Whatever the merits of a commission, they seem to be separate from the arguments for a center for excellence. After all, Congress can request testimony from the experts of its choice. There are other ways to fund research into domestic terrorism, including research grants awarded by peer review. One of the amendments to the bill emphasized the importance of international cooperation between U.S. authorities and experts in countries that have already contended with homegrown Islamic terrorist plots, but there is nothing stopping Congress from consulting with those experts now.
Berlet questions why the country needs the Secretary of Homeland Security to channel resources through a handpicked “center of excellence” when there are already so many scholars organizations studying political violence in America. He cited the Southern Poverty Law Center, the Anti-Defamation League, and the Simon Wiesenthal Center as long-established, institutional sources of expertise on homegrown terrorism. Their efforts are complimented by independent scholars and writers across the country.
“Congress could just read their books,” he says.
German, who I first encountered when he was an undercover FBI agent, has a substantial track record of blowing the whistle on the FBI’s misbegotten handling of domestic terrorism under Bush. And as he points out, we quickly lost sight of the reality that terrorism is an asymmetrical threat, in spite of the fact that right on the heels of 9/11, the nation was gripped by the very real threat of an anthrax attack — which in the weeks, months and years since has been clearly shown to be an act of domestic terrorism. That incident made all too clear that these terrorists are prone to "piggybacking" off other domestic terrorists in hopes of creating a cresting tide of terror.
It became publicly obvious, though, that the administration’s antiterrorism strategy was nigh-useless with the FBI’s insistence that the most dangerous domestic-terrorist threat to Americans is actually the Earth Liberation Front. As I noted at the time:
This is a crystalline example of the gross skewing of priorities for both law enforcement and intelligence in dealing with terrorism that has been a hallmark of the Bush regime.
While eco-terrorists are a serious problem, and deserve certainly serious prosecution under the law, the level of threat they represent is proportionally so much less than that from the far-right "Patriot" movement and white supremacists as to raise serious questions about the priorities of both the FBI and the Justice Department. Certainly it is worth observing, as does It’s a Crock, that "eco-terrorist" Jeff Luers — who torched three SUVs and took care to do so when it was unlikely anyone would be harmed — is serving a 22-year prison sentence, while William Krar — who built a cyanide bomb designed to kill perhaps a hundred people or more — is facing a mere 15 years. When left-wing terrorists begin actually killing and maiming people and blowing up federal buildings with day cares inside them, or even plotting to do so, perhaps then they will deserve the kind of focus being accorded them under the Bush and Ashcroft style of governance.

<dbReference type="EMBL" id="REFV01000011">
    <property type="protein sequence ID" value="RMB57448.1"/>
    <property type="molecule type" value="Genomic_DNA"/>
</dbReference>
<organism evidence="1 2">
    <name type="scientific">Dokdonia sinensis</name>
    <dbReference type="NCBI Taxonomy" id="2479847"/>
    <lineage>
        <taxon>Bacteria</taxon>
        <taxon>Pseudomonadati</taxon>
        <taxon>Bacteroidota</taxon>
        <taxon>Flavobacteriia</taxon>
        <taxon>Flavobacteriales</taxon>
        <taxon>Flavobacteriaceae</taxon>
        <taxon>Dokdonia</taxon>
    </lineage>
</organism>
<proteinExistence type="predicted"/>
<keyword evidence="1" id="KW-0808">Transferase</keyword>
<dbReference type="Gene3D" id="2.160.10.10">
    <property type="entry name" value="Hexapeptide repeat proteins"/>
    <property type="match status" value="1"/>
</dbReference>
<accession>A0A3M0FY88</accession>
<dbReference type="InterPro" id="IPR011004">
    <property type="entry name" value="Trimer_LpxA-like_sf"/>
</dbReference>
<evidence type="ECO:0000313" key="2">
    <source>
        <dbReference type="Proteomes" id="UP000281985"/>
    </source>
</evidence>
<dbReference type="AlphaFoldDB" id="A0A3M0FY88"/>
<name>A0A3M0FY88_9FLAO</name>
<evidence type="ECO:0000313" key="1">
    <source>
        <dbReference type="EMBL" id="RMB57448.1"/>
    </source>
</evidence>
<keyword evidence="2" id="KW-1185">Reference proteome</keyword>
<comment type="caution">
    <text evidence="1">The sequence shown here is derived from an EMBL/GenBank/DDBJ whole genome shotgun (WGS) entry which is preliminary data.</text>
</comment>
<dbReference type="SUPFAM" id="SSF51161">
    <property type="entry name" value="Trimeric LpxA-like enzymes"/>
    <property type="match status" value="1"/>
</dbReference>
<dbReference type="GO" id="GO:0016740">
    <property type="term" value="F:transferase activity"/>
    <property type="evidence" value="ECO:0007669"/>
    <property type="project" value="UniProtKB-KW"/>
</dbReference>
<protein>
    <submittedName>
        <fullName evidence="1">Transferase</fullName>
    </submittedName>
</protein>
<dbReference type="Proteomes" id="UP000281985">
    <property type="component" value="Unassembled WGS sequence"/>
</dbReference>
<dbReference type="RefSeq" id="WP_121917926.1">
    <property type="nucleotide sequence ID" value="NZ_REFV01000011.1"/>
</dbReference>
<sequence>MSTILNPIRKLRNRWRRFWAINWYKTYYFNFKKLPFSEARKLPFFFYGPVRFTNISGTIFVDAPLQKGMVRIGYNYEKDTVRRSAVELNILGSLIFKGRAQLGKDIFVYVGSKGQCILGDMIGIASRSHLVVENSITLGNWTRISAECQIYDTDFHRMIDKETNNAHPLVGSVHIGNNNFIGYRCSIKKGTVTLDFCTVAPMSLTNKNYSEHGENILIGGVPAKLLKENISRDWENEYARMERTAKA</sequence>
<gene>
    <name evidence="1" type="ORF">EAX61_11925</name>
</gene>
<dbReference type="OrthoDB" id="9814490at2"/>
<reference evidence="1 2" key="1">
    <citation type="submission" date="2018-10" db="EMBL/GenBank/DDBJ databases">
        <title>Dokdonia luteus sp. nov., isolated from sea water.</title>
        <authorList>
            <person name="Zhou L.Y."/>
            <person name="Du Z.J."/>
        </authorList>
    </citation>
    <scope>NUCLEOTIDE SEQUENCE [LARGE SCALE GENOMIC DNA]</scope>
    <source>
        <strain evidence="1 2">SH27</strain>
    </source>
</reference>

Moreover, lest anyone think that the American far right is incapable of serious damage and not really in al Qaeda’s class, it’s probably useful to recall that before Sept. 11, the most lethal terrorist attack on American soil was committed by American right-wing extremists, with a toll similar to Spain’s recent losses.
And contrary to those who argue that an emphasis on law enforcement is inadequate, the reality is that a one-two punch of intelligence and law enforcement is extraordinarily effective in stopping terrorism, at least domestically. One of the points that emerged from my in-depth work for MSNBC on domestic terrorism was that of the 40-plus cases of serious domestic terrorism we identified as arising in the 1995-2000 period, the vast majority had in fact been nipped in the bud by law enforcement before the would-be terrorists could act, largely through effective intelligence-gathering and aggressive arrests and prosecution. There is no reason this same approach would not be effective on a global scale — unless, of course, one were allergic to cooperating with the very concept of international law enforcement.
Not only is the Bush administration allergic to international law enforcement, the officials in charge of its subsequent "war on terror" seem to break out in hives at the very concept of Americans’ civil liberties, since the majority of initiatives it’s undertaken since — data mining, wiretapping, and placing "enemy combatants" not under the purview of normal law enforcement but new "military tribunals" — have been all about destroying constitutional and legislative protections of those rights.
It’s a profoundly counter-productive approach, because defeating terrorism — really defeating it, which ultimately means preventing it — requires not the brute and violent excision of terrorists but the removal of the conditions (typically unaddressed grievances) that inspires people to such lengths in the first place. And the American system of government, predicated on a Constitution dedicated to the political empowerment of ordinary citizens, is in the end one of the most powerful tools for defusing this threat.
As German, in his excellent book Thinking Like a Terrorist: Insights of a Former FBI Undercover Agent, puts it: